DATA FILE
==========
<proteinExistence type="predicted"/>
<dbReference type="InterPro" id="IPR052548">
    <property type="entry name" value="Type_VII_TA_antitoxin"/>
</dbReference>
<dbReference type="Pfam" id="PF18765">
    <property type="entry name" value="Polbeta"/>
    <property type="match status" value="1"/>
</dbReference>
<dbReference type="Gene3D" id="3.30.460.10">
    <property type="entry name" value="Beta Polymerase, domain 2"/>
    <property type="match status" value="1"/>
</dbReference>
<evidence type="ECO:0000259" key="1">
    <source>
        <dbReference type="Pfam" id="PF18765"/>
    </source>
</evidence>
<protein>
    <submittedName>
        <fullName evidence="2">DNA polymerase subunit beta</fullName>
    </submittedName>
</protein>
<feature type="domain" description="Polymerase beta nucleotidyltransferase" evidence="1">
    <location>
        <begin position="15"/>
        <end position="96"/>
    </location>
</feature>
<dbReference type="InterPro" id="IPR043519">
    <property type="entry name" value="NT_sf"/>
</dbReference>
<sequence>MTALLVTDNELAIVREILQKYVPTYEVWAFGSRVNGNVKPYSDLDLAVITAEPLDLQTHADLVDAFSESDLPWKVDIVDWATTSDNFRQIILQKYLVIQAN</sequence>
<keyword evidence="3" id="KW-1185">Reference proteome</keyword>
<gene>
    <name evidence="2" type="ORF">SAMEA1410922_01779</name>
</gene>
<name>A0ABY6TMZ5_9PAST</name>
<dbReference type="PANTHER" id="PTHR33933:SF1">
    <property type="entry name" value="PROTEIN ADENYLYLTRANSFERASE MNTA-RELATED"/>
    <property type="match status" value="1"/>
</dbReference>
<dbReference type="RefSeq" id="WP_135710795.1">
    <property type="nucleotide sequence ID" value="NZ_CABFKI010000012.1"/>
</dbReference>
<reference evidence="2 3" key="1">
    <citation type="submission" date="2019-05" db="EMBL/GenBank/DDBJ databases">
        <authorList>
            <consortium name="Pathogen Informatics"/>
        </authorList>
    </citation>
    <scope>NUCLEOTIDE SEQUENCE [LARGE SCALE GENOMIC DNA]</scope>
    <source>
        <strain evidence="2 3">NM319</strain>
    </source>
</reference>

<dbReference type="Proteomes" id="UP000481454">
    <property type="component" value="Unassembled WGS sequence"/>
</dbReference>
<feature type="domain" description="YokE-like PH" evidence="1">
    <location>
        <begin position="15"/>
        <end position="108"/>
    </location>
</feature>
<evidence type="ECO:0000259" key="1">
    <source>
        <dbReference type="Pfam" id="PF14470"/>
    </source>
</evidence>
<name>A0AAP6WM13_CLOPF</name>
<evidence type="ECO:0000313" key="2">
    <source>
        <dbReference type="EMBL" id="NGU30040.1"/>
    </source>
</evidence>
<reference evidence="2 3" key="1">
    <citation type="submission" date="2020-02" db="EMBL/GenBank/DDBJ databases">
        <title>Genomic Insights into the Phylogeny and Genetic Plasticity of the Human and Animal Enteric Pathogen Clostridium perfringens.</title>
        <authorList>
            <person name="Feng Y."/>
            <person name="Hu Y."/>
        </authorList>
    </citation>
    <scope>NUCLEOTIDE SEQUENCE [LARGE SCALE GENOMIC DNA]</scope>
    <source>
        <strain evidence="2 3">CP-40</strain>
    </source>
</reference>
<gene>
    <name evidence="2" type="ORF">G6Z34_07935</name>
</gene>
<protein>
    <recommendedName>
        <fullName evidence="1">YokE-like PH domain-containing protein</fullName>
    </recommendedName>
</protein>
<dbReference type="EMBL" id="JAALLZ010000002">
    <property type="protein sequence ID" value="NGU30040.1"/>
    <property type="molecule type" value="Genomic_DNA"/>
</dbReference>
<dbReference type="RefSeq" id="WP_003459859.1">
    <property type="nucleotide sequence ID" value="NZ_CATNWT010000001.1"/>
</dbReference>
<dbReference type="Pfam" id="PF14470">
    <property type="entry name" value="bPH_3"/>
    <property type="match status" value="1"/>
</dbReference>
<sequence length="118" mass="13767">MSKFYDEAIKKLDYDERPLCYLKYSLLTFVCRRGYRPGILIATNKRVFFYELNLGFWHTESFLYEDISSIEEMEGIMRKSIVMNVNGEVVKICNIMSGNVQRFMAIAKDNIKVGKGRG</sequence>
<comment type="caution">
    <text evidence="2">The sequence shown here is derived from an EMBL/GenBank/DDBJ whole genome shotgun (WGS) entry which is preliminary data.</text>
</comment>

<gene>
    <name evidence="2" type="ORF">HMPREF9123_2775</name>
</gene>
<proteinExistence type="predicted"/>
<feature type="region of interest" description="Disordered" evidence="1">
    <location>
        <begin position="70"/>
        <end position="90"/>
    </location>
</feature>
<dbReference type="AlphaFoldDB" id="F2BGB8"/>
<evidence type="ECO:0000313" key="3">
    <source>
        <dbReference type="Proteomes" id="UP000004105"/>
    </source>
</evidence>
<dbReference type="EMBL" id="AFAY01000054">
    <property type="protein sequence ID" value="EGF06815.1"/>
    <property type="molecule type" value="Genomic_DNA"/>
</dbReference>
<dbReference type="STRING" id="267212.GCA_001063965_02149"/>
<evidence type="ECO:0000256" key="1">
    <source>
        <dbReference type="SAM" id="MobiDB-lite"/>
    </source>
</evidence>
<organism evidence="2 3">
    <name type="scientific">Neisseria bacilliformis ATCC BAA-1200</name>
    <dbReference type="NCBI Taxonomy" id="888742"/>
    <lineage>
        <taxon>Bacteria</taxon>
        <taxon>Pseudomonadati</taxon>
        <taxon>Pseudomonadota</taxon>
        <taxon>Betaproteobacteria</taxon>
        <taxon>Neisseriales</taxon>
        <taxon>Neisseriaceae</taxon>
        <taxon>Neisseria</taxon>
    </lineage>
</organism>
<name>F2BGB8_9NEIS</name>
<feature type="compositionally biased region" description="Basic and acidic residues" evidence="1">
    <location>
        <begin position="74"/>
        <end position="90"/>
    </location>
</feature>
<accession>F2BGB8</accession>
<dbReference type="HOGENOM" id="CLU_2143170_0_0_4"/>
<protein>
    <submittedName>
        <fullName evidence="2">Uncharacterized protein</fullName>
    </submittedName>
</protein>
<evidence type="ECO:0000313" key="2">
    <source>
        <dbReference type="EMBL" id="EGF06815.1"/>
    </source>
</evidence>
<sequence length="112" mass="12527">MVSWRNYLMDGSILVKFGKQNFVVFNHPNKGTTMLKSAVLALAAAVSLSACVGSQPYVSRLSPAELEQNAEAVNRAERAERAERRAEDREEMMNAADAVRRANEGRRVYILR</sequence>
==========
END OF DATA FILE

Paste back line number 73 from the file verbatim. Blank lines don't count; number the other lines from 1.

        <dbReference type="EMBL" id="NGU30040.1"/>